Tuesday, September 26, 2023

Today on the Christian History Almanac podcast, we tell the story of Francis Pastorius, founder of Germantown, PA.

It is the 26th of September 2023. Welcome to the Christian History Almanac brought to you by 1517 at 1517.org, I’m Dan van Voorhis.


On June 14th, 1942, in the midst of World War II, A German agent named George Dasch called the F.B.I. from a payphone in New York City. He asked to speak with J. Edgar Hoover and claimed that he was one member of two NAZI cells that had come to America to sabotage various plants and bridges to cripple the American war effort. Upset with his treatment by the S.S. back home and certain of the capture, he was willing to give up his co-conspirators for leniency (it would work; he and another would be sent back to Germany while six others would be executed).  He gave his name to the F.B.I. as “Francis Daniel Pastorius,” and the NAZI had named the plan Operation Pastorius. A curious name as Pastorius was a historical character- a German and early American colonist, a Lutheran pietist and later Quaker, founder of Germantown, PA, poet, teacher, theologian, and abolitionist…. And as interesting as the completely bungled NAZI plan to infiltrate America is today, we remember the multitalented and multifaceted Francis Daniel Pastorius on this anniversary of his birth in 1651.

Francis Daniel Pastorius was the son of a wealthy burgomaster and was afforded an education that included stays at Altorf, Strasbourg, Basel, and Jena. He would take his law degree at Nuremberg and spent years traveling as the tutor to the son of a nobleman. He also had become disillusioned with what he saw as a morally lax Christianity and spent time in Frankfurt, where he met Lutheran pietists and Phillip Jakob Spener (the so-called “Father of Pietism”).

In the 1680s, he and his fellow Pietists and other dissenters, including Mennonites and Quakers, began to look beyond European borders where they could practice their faith unmolested. While in England, Pastorius met William Penn and learned of his experiment in religious freedom in the woods of the Western colonies in America.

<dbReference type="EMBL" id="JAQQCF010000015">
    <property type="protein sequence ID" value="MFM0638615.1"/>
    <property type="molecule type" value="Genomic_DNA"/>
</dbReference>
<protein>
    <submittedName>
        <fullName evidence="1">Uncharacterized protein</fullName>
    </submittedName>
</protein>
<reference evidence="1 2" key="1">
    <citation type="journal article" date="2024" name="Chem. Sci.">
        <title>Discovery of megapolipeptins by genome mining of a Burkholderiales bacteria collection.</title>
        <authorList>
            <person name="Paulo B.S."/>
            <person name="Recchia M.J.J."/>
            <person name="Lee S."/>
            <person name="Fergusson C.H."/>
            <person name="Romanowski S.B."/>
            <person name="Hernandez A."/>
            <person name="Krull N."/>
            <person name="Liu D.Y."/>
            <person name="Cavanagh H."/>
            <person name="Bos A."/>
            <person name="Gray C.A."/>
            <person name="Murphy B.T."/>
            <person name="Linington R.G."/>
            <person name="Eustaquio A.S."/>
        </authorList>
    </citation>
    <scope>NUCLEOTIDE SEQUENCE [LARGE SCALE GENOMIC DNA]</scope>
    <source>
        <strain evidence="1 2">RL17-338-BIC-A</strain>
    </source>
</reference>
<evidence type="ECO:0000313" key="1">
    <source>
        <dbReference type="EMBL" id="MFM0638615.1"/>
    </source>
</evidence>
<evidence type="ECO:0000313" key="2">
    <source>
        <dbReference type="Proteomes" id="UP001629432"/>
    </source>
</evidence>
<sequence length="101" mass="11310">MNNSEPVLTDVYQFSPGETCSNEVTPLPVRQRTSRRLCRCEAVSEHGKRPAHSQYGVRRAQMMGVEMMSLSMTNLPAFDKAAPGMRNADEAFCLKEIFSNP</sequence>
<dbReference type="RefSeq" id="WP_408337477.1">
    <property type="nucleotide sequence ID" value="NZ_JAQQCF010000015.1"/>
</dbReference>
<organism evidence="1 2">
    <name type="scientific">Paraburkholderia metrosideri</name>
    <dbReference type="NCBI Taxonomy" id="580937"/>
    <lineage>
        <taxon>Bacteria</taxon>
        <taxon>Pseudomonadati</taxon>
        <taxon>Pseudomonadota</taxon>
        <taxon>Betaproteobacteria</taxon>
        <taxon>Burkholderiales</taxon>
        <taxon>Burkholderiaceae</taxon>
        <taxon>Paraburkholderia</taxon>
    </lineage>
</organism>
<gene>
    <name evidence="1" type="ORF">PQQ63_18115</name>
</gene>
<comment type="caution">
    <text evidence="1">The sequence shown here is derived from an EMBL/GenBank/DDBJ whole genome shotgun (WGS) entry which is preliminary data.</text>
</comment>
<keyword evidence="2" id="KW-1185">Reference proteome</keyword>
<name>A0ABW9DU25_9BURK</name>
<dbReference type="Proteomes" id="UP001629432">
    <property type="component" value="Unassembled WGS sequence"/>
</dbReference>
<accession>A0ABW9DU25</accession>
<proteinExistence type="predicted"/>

Pastorius agreed to act as an agent for the band of religious dissenters and sailed to America in 1682, where he would negotiate the sale of 15,000 acres from Penn for the group. His initial home in Pennsylvania was in a cave 30 feet by 15 feet wide. He had an inscription over the doorway: “Thirty shoes long, fifteen wide, with oiled paper windows for lack of glass. It's a little house but welcoming to good people: profane men, keep your distance.” This was a reference to Virgil’s Aeneid, and it is said that when Penn read it he laughed at the joke, one of two times he is said to have laughed in his life.

The settlers would soon join Pastorius, and they would settle in what would become Germantown, PA. The arrival of these settlers on the 6th of October in 1683 would set the date for German-American Day in the United States. In the early 20th century, a statue of Pastorius was to be unveiled on this day, but as World War I had recently broken out, it was delayed. During World War 2, the statue of Pastorius had to be covered and protected.

Pastorius was the jack of all trades in Germantown- He organized the construction of the church, served as the bailiff, the mayor, a teacher at the school, and as the town historian he had the largest library of any citizen. He had the authority to perform marriages and kept the town records. In February of 1688, he led a group that authored the Germantown Quaker Petition Against Slavery. In it, he wrote: 'There is a saying that we shall do to all men like as we will be done ourselves; making no difference of what generation, descent or color they are.’” It was the first official dissent against slavery in America.

He collected his writings in a collection called the Bee-Hive, which “buzzed with poetry and prose, proverbs and biblical verses, edible legumes and rules for surveying, bibliographies, and stories about authors.” now digitized it is one of the gems of colonial scholarship and commentary. Germantown would become home to the Saur printing press, which published the first German Bible in America, and it would become home to the Schwarzenau Brethren. Why the Nazis thought he, a Christian and pacifist, would be a figure to name their ill-fated invasion of America after is anybody’s guess. A happy birthday to Francis Daniel Pastorius, who was born on the 26th of September in 1651. He died in 1720 at the age of 68.


The last word for today is from the daily lectionary and close of Paul’s letters to the Romans:

17 I urge you, brothers and sisters, to watch out for those who cause divisions and put obstacles in your way that are contrary to the teaching you have learned. Keep away from them. 18 For such people are not serving our Lord Christ, but their own appetites. By smooth talk and flattery they deceive the minds of naive people. 19 Everyone has heard about your obedience, so I rejoice because of you; but I want you to be wise about what is good, and innocent about what is evil.

20 The God of peace will soon crush Satan under your feet.

The grace of our Lord Jesus be with you.


This has been the Christian History Almanac for the 26th of September 2023, brought to you by 1517 at 1517.org.

The show is produced by a man whose favorite denizens of Germantown include Pastorius, theologians Francis Schaeffer and Ron Sider, author Louisa May Alcott, and rappers Khia and Eve- he is Christopher Gillespie.

The show is written and read by a man who reminds you that Charles Darrow was from Germantown- he invented the game Monopoly to teach economics students about the problems of monopolies and landlords- I’m Dan van Voorhis.

You can catch us here every day- and remember that the rumors of grace, forgiveness, and the redemption of all things are true…. Everything is going to be OK.

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